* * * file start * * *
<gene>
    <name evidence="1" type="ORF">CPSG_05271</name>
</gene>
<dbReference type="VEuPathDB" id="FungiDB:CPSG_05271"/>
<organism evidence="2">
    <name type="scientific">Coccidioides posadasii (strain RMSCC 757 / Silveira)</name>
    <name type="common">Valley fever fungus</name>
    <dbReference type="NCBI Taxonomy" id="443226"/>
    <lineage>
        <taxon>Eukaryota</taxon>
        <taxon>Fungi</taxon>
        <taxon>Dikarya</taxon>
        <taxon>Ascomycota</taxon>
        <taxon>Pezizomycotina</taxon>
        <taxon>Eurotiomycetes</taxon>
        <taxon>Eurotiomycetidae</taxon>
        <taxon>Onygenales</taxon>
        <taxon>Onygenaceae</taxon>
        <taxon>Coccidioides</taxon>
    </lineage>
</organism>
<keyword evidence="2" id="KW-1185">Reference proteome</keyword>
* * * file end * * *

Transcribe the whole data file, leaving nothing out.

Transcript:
<gene>
    <name evidence="1" type="ORF">CPSG_05271</name>
</gene>
<dbReference type="VEuPathDB" id="FungiDB:CPSG_05271"/>
<organism evidence="2">
    <name type="scientific">Coccidioides posadasii (strain RMSCC 757 / Silveira)</name>
    <name type="common">Valley fever fungus</name>
    <dbReference type="NCBI Taxonomy" id="443226"/>
    <lineage>
        <taxon>Eukaryota</taxon>
        <taxon>Fungi</taxon>
        <taxon>Dikarya</taxon>
        <taxon>Ascomycota</taxon>
        <taxon>Pezizomycotina</taxon>
        <taxon>Eurotiomycetes</taxon>
        <taxon>Eurotiomycetidae</taxon>
        <taxon>Onygenales</taxon>
        <taxon>Onygenaceae</taxon>
        <taxon>Coccidioides</taxon>
    </lineage>
</organism>
<keyword evidence="2" id="KW-1185">Reference proteome</keyword>